Kacey Musgraves referred to her tour-ending Nashville show at the Bridgestone Arena on Friday night (Oct. 25) as a "victory lap," and wow, what a victory it was.

Musgraves wrapped the North American leg of her Oh, What a World Tour II in Music City with a sold-out show that drew a record crowd of 18,373, marking the largest attendance for any show by a female artist from any genre at the Bridgestone.

Musgraves told the fired-up hometown crowd that the moment felt  like "one gigantic victory lap of sorts," and her appreciation for the fans seemed genuine as she added, "And of course, I could never have had this much love and positivity coming out with this record without you guys."

The record she was referring to was 2018's Golden Hour, which marked a transition away from rootsy country and into a hybrid of country, acoustic pop, adult contemporary and more. The critical and commercial success of that album helped Musgraves launch her first headlining arena tour, and Friday night's show marked the end of that chapter in North America. She celebrated by performing all 13 of the tracks from Golden Hour, as well as two tracks each from Same Trailer, Different Park and Pageant Material. "Merry Go 'Round" and "Follow Your Arrow" were highlights from the former, while Musgraves showcased "High Time" and "Family Is Family" from the latter.

If there was an award for Most Improved Performer, Musgraves would surely win it. Always good musically, earlier in her career she seemed to struggle to feel comfortable on larger stages. Friday night's show revealed a performer who has come completely into her own. Musgraves commanded the massive audience with total ease, using a subtle hand gesture and body language here and there to punctuate her performance, but relying heavily on an elaborate visual presentation complete with lasers and video backgrounds to keep the show entertaining as she and her ace band offered up one perfectly-written, perfectly-arranged song after another. "Slow Burn," "Butterflies," "High Time" and "Love Is a Wild Thing" were among the many highlights, but the moment when she got the entire arena to sing along with the chorus of "Rainbow" was probably the emotional high point of the night.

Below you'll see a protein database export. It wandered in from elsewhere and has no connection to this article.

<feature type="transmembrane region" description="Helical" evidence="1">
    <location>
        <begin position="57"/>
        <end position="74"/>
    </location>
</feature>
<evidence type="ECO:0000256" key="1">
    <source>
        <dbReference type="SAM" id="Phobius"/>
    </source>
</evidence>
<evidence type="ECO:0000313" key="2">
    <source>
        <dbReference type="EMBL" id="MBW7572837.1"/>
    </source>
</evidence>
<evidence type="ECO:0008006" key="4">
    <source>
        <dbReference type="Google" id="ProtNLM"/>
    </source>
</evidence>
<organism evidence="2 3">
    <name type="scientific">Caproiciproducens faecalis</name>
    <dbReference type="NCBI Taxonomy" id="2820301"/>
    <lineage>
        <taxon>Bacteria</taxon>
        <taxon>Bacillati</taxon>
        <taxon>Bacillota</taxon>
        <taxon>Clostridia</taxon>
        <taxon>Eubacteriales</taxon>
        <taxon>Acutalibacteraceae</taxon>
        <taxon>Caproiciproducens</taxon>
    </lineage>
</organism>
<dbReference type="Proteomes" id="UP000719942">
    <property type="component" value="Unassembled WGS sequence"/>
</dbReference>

She also livened the set up with a cover of Whitney Houston' "I Wanna Dance With Somebody," joined by her opening act, Maggie Rogers. But Musgraves saved the biggest surprise of the evening for next-to-last, when Harry Styles stunned the crowd by joining her on stage to duet on "Space Cowboy" in a moment that earned a massively loud, sustained ovation. She closed the set on an energetic note with "High Horse."

Musgraves' fans were so active that they were almost as important to the show as the music and the performance itself. Her sort of Everywoman appeal is part of the secret to how she's built such a massive career with so relatively little radio airplay, and that was certainly in evidence on Friday night. The feeling of goodwill from the audience toward her was almost palpable before she even started playing, and it continued unabated throughout every song, with fans singing every word to every song in the set as if they were singing passages from their own diaries.

Musgraves still remains a true singer-songwriter at heart, and the songs she performed from behind her guitar provided many of the highlights of the evening. But she's at her most vulnerable when she comes out from behind the guitar to sing a slow, aching ballad, and those were the moments when her audience were more than willing to carry her along on the breeze of their positive vibes.

That was the real magic of the night. Musgraves offered up a set that was part celebration, part solace for the difficulties of the outside world, giving a joyful respite to a crowd that seemed eager to give it right back to her. And Oh, What a World it was, indeed.

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